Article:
City council, residents discuss smoking ban

Meranda Watling

Eric Vaiksnoras of Kent and his 2-year-old son David wore matching T-shirts with a non-smoking symbol across the front and back to last night’s Kent City Council meeting.

With more than 50 people present, city council opened the floor to debate about a proposed smoking ban for public places in Kent. The Kent Licensed Beverage Association and the Portage County Tobacco Prevention Coalition, as well as concerned residents and business owners, turned out to discuss the pros and cons of the proposed ban.

Vaiksnoras said he is for the smoking ban and considers smoking a public health hazard. He worries about its effects on both his and his son’s health.

“You have the right to smoke, but you don’t have the right to hurt people,” he said. “(Smokers) can go outside and smoke. You’re not taking away people’s right to smoke. You are asking them to have consideration.”

Amy Thompson, assistant professor of health education, spoke on behalf of the coalition. She said that although smoking may be a personal choice for the smoker, it isn’t always for the people around him or her.

“If an individual sits in a smoke-filled bar for two hours, he smoked the equivalent of four cigarettes,” she said.

Coalition coordinator Aaron Bohannon defined a public place as anywhere the public frequents.

But not everyone present was supportive of the ban. Kent resident Geneva Hintz, a non-smoker herself, said the ban would essentially make smokers second-class citizens. She said she thinks people should be able to decide for themselves whether to patronize businesses that allow smoking.

“If you don’t want to smoke, don’t smoke …” she said. “If I want go to a restaurant (with smoking), I will. I’ve been doing it my whole life, and I haven’t died yet.”

Bar owners representing the Kent Licensed Beverage Association and employees also showed up to present their side of the debate; most were concerned primarily about its economic impact on their businesses and the city.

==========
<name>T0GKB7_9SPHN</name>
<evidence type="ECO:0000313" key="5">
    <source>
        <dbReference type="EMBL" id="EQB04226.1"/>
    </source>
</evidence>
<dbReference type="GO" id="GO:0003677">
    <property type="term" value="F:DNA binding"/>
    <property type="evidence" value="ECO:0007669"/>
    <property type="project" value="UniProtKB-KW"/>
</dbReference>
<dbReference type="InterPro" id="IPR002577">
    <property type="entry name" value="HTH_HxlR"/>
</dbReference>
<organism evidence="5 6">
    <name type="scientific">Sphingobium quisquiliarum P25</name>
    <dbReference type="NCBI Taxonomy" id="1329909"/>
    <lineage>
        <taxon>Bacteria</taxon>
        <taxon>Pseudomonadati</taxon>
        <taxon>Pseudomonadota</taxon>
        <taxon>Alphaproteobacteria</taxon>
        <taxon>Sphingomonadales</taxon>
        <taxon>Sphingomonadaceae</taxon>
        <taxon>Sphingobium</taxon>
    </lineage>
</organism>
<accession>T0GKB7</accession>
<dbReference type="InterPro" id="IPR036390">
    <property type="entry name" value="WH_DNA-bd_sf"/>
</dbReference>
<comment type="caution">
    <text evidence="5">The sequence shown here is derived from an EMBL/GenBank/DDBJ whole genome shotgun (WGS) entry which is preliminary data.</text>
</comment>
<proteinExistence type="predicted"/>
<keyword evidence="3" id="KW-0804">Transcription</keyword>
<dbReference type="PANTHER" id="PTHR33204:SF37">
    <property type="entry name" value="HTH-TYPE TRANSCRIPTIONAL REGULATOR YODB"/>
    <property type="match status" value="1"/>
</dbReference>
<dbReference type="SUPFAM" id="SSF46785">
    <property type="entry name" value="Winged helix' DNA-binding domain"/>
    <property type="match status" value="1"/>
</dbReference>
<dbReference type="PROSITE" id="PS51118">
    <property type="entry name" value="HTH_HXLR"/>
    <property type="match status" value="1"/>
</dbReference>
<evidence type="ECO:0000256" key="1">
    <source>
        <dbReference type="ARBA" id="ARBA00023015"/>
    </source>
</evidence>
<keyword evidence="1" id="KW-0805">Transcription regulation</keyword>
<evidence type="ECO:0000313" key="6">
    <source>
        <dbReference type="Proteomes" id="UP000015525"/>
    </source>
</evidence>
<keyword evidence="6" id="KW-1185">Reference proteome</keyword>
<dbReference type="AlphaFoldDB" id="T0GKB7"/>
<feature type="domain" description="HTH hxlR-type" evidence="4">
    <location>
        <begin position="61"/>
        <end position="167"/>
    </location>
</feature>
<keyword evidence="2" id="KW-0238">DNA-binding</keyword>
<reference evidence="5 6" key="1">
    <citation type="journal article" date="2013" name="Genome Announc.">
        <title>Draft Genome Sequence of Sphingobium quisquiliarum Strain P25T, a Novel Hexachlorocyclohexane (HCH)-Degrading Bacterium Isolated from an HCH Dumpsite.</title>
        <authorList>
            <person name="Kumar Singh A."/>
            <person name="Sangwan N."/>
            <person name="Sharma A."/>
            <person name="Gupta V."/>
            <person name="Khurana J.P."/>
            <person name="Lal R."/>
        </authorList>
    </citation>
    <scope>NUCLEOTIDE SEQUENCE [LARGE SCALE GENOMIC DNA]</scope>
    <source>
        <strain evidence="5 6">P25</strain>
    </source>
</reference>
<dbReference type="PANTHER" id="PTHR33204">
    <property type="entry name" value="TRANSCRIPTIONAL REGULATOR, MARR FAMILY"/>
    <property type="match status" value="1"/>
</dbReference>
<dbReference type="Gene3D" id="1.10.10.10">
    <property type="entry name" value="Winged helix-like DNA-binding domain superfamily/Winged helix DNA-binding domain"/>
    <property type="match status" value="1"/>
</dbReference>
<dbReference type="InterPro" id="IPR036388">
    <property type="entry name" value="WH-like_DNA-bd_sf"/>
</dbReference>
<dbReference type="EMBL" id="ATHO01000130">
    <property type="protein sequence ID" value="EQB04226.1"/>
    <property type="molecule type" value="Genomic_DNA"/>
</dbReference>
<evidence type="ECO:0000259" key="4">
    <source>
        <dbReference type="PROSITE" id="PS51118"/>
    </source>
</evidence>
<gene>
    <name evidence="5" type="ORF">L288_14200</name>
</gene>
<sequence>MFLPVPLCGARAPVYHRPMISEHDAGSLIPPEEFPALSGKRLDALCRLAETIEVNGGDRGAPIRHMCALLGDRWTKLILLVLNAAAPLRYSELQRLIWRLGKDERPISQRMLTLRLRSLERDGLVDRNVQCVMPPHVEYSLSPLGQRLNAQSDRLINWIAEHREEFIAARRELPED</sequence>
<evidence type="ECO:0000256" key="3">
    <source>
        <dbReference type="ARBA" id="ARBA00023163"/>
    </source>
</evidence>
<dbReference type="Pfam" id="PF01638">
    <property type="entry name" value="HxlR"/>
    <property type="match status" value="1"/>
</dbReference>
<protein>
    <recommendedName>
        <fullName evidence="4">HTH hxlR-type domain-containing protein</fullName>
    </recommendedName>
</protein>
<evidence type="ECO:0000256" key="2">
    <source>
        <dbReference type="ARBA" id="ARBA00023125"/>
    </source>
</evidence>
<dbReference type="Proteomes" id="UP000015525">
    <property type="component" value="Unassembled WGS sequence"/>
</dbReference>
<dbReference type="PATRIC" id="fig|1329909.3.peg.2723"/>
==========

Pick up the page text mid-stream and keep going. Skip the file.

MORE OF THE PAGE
Brent Fabry, employee at Club Khameleon, worried that asking people to step outside of his club would cause it to go out of business. Already, if one or two people step outside to smoke, there are noise complaints, he said.

“If we have 50, 60, 100 people outside, we’re not going to lose 10 percent of our business, we’re going to lose 100 percent of our business,” Fabry said.

Aside from the loss to business, the owners were concerned about who would enforce such a ban. Brad Patterson, owner of The Loft, said he worried about making customers into criminals.

“If a guy who’s been coming in for 20 years lights up, do I have to call the police chief?” he asked.

Ward 3 Councilman Wayne Wilson also questioned who would police the efforts.

When pressed, Bohannon said the burden of policing would come down to the bars and would be self-enforced.

Vince Fazio, owner of Mugs, said he also worries about the effect asking smokers to step outside would have on the downtown environment.

“We’ll have a lot of people standing outside bars smoking, and that’s not going to look good,” he said.

Fazio also said so far no customers have approached him asking his bar to go smoke-free, but a couple have come to him concerned about a possible smoking ban.

Charlie Thomas, owner of Ray’s Place, agreed with Fazio. If customers wanted his bar to be smoke-free, they would ask for it.

“People come to our place because they like to come there,” he said. “The day they don’t come because they don’t like smoke I’ll change.”

No decisions were made at last night’s meeting, as it was meant to be a public forum. The Portage County Tobacco Prevention Coalition said it would hold another public forum at 7 p.m. April 16 in the auditorium of Theodore Roosevelt High School.

Contact public affairs reporter Meranda Watling at [email protected]